As a first-time patient here, you will undergo a thorough, day-long evaluation and consultation. You will leave with a comprehensive cancer treatment plan that meets your needs. We can expedite the process even further if you bring with you the results of scans or blood work that were performed prior to your visit. If you need additional imaging or testing, we have conveniently located these services within our facilities.
A Nationally Ranked Program
We are a National Cancer Institute-designated Comprehensive Cancer Center and are part of the National Comprehensive Cancer Network, an alliance of the nation’s leading cancer centers dedicated to improving care for our patients.
Targeted Radiation Treatments
Sophisticated technology allows us to better target the maximum dose of radiation directly to your tumor while minimizing exposure to surrounding healthy tissue. Because radiation is delivered more precisely, fewer treatments are needed.
Enhanced Recovery Reduces Hospital Stays and Readmissions
Our enhanced recovery program minimizes pre-operative fasting, encourages immediate post-operative physical rehabilitation, and incorporates specialized pain management to reduce the stress of colon surgery. Duke research shows that this enhanced recovery approach decreases post-operative complication rates and reduces the length of hospital stays.
A Comforting Environment
Our Duke Cancer Center features spacious waiting areas, a Quiet Room, large infusion rooms, and a rooftop garden where patients -- if their cancer treatment regimen permits -- can receive chemotherapy outdoors.
Access to Clinical Trials
You may be able to participate in our ongoing clinical trials, which test new anti-cancer targeted therapies, new surgical approaches, and new ways to minimize patient concerns and cancer-related symptoms. Participating in a clinical trial may afford you access to new treatment approaches before they become widely available.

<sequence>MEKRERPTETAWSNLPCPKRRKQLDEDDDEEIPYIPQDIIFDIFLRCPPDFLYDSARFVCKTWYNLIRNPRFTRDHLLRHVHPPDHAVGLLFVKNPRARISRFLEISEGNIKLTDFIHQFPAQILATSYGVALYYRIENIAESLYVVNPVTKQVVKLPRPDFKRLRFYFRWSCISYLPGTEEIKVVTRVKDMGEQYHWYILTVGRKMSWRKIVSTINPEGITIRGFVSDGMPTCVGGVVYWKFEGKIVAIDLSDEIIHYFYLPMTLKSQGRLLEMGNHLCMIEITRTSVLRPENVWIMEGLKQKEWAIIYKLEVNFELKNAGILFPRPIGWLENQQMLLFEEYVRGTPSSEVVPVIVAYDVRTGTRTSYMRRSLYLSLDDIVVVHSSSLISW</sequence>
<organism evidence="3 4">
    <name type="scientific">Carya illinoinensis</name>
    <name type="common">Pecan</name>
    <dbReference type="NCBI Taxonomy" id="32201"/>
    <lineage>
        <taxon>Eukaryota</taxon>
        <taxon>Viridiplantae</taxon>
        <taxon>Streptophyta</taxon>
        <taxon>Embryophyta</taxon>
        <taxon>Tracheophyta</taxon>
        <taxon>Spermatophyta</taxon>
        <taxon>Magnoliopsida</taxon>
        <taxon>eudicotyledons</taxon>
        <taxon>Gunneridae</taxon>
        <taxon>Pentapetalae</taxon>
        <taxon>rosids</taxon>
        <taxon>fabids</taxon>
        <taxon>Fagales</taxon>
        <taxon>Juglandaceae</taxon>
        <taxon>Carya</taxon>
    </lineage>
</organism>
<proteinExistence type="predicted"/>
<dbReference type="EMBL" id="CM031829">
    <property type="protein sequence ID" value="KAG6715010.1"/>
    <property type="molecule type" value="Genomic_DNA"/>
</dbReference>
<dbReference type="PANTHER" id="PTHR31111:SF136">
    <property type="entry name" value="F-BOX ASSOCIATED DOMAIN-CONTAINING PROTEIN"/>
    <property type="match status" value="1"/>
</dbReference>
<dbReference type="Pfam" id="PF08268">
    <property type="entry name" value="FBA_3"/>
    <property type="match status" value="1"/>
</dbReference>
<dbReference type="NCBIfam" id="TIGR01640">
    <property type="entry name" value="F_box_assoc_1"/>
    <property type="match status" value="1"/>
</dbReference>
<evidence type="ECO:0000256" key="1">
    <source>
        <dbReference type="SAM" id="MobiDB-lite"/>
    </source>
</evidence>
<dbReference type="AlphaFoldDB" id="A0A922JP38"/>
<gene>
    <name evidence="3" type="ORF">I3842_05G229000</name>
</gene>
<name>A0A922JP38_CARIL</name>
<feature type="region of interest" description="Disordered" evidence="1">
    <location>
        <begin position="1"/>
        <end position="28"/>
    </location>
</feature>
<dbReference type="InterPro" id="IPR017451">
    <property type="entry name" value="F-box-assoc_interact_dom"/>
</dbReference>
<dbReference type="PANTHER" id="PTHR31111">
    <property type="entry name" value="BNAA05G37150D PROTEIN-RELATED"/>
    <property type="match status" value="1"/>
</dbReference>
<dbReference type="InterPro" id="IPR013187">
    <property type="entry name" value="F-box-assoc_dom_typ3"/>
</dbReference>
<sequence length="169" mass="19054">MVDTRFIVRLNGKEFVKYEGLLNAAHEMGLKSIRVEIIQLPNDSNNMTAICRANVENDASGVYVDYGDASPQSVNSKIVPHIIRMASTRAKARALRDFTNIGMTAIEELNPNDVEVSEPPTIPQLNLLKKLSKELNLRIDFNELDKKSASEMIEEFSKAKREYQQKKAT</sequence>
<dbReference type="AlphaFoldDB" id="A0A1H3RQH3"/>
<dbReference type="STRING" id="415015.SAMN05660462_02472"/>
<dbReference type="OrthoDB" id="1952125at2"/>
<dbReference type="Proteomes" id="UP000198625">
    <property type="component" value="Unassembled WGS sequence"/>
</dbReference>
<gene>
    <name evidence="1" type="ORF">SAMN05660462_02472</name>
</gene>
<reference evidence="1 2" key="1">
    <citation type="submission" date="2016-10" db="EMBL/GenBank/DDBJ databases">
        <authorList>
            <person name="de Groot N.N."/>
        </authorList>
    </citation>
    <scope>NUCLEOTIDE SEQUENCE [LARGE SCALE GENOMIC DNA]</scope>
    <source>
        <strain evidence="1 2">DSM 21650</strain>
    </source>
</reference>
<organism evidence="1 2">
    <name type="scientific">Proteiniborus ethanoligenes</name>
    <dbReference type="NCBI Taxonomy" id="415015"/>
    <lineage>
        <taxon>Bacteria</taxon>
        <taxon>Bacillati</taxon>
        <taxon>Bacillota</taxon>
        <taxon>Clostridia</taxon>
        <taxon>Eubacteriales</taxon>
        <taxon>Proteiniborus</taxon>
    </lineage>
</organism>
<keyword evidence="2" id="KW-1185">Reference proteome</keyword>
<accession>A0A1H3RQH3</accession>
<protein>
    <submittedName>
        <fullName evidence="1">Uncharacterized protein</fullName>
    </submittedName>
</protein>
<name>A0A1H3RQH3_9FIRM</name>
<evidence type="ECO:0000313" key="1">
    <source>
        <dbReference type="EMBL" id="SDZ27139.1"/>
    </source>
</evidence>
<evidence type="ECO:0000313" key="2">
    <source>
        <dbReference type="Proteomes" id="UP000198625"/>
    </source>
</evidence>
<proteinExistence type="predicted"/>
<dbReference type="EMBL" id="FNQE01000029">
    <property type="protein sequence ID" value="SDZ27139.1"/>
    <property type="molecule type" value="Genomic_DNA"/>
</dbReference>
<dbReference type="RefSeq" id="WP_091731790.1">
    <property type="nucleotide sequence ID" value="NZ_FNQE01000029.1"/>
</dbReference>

More Minimally Invasive Options
Nearly 80 percent of surgeries are performed with a small lighted tube called a laparoscope, which is inserted in the body through small incisions. This minimally invasive method is used to identify and sometimes remove tumors. As a result, you are likely to experience smaller wounds, less pain and scarring, lower risk of infection, a shorter hospital stay, and a faster recovery.
A Team of Specialists
Our rectal cancer specialists -- medical, radiation, and surgical oncologists; gastroenterologists; radiologists; pathologists; geneticists; specially trained nurses; nutritionists; and social workers -- meet regularly to discuss your care, collect opinions, and offer coordinated and advanced surgical, medical, and follow-up care for your cancer treatment.
Hereditary Cancer Clinic
If you are at high risk for or have a family history of rectal cancer, you may want to work with the genetic counselors in our hereditary cancer clinic to identify and reduce your risk.
Support for You and Your Family
Our comprehensive support services range from helping patients minimize the side effects of cancer treatment to coping with the emotional and psychological effects of diagnosis and treatment. View all of our cancer support groups in our event calendar.